Handle Easter eggs with care

Richard Bogren, Reames, Elizabeth S.

News Release Distributed 04/15/11

Although dyed Easter eggs may look like decorations, they are a perishable food. Improper care of perishable foods can trigger foodborne illness, says LSU AgCenter nutritionist Beth Reames.

Hard-cooked eggs spoil faster than fresh eggs because the protective coating is washed away, Reames says. This leaves the pores in the shell bare for bacteria to enter and contaminate the egg.

“Hard-cooked eggs should be refrigerated within two hours of cooking and used within a week,” she says.

Reames offers these additional tips for Easter egg safety:

– Only use eggs that have been refrigerated, and discard eggs that are cracked or dirty.

– Store eggs in the carton in the refrigerator with the large end up to help maintain quality. According to the U. S. Department of Agriculture’s Food Safety and Inspection Service, fresh, uncooked eggs in the shell can be kept refrigerated in their cartons for three to five weeks beyond the “sell-by” date.

– Wash your hands thoroughly before you handle eggs at every step, including cooking, cooling and dyeing.

– When cooking eggs, place them in a single layer in a saucepan. Add water to at least 1 inch above the eggs, cover the pan, bring the water to a boil and immediately remove the pan from the heat. Let the eggs stand (18 minutes for extra large eggs, 15 minutes for large, 12 minutes for medium), then immediately run cold water over the eggs. When the eggs are cool enough to handle, place them in an uncovered container in the refrigerator where they can air dry.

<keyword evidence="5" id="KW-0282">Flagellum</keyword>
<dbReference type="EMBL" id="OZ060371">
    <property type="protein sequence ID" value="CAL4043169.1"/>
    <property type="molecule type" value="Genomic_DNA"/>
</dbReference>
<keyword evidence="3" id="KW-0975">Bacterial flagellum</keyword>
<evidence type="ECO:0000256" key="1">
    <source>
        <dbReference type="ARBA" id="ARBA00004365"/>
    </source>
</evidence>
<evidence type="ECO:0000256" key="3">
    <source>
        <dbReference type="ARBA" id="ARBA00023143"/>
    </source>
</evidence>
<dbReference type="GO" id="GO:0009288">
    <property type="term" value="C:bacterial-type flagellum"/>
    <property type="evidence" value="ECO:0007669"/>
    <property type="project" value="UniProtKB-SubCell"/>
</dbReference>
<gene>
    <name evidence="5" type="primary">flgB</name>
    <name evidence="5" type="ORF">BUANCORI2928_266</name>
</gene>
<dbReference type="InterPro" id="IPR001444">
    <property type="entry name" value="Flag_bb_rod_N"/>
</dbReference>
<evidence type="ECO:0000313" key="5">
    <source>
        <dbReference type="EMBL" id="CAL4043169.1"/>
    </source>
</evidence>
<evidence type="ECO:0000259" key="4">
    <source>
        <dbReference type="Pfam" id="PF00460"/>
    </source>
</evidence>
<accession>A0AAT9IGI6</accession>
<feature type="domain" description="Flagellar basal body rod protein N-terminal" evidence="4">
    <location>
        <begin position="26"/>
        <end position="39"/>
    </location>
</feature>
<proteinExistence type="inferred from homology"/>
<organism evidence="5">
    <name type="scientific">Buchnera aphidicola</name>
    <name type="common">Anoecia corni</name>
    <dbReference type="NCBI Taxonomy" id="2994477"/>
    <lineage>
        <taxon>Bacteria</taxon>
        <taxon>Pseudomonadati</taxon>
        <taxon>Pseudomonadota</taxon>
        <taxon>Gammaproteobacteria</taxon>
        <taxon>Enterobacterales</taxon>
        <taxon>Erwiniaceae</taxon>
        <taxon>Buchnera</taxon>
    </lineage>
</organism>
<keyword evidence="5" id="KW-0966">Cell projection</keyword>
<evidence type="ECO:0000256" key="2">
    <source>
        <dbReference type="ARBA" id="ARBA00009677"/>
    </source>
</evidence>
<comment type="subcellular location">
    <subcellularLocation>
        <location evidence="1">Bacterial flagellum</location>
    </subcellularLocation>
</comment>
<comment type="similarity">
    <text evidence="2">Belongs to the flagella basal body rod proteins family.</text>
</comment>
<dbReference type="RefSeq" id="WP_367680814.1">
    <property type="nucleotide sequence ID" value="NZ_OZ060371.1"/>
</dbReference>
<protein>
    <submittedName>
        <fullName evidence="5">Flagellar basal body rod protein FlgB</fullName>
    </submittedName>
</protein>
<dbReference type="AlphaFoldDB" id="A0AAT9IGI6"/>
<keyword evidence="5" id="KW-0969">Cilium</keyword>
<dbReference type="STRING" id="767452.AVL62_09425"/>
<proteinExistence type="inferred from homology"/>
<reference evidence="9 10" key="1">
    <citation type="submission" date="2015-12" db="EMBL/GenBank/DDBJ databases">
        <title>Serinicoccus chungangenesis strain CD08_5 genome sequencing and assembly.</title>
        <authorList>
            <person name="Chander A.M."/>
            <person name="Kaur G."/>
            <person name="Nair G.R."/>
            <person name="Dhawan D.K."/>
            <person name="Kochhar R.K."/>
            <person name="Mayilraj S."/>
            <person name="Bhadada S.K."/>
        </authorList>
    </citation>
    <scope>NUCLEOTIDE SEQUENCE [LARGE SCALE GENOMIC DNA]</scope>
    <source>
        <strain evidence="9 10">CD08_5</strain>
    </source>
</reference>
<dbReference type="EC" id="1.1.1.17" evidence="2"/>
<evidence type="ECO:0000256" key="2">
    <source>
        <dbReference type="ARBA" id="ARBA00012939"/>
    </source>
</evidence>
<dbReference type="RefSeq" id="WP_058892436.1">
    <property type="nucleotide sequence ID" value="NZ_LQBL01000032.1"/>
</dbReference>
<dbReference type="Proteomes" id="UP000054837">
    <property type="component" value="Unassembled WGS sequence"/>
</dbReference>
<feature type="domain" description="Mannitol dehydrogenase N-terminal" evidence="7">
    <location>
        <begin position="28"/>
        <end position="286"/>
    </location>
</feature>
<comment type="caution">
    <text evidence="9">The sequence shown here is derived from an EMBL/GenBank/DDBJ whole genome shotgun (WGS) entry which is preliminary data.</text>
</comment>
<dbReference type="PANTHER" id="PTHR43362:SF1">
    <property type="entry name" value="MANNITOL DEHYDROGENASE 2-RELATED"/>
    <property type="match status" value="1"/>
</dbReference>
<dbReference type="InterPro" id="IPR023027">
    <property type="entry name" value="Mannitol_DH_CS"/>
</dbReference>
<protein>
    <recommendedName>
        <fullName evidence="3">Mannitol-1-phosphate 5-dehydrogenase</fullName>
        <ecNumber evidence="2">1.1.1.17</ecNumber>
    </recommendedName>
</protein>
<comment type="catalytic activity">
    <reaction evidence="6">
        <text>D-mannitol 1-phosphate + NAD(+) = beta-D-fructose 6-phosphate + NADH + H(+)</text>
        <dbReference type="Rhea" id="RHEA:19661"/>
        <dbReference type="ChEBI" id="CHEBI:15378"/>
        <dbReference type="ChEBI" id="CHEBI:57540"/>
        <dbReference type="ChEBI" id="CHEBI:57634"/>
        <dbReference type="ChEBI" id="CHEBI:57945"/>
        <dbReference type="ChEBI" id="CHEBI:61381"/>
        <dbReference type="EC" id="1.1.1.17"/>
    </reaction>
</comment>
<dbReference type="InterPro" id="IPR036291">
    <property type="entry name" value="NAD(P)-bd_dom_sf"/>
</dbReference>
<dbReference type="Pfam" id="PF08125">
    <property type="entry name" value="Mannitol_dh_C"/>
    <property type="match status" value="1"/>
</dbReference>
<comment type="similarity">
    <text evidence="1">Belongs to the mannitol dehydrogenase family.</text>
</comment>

– When decorating eggs, be sure to use food-grade dyes. It is safe to use commercial egg dyes, liquid food coloring and fruit-drink powders. When handling eggs, be careful not to crack them. Otherwise, bacteria could enter the egg through the cracks in the shell.

– Keep hard-cooked Easter eggs chilled on a shelf inside the refrigerator, not in the refrigerator door.

– If you hide eggs, hide them in places that are protected from dirt, pets and other potential sources of bacteria.

– Remember the two-hour rule, and make sure the “found” eggs are back in the refrigerator or consumed within two hours.

– Don’t forget that hard-boiled eggs are only safe to eat for one week after cooking.

Eggs supply high-quality protein, are an excellent source of minerals and vitamins and are low in calories, Reames says. One large egg provides only 72 calories.

“Eggs are low in saturated fat but are high in cholesterol – 186 milligrams in one large egg,” she says. “The cholesterol is found in the egg yolk, not the egg white. The 2010 Dietary Guidelines recommend keeping dietary cholesterol to less than 300 mg a day.”

Enjoy your leftover eggs by making egg salad using mostly the whites of your Easter eggs, Reames says. Use three whites to one yolk, add plenty of diced celery or green pepper and use fat-free or reduced-fat mayonnaise.

Some people enjoy pickling their leftover eggs in vinegar and pickling spices, spicy cider or juice from pickles or pickled beets. USDA recommends that home-prepared pickled eggs be kept refrigerated and used within seven days. Home canning of pickled eggs is not recommended.

Rick Bogren

4/15/2011 11:22:23 PM
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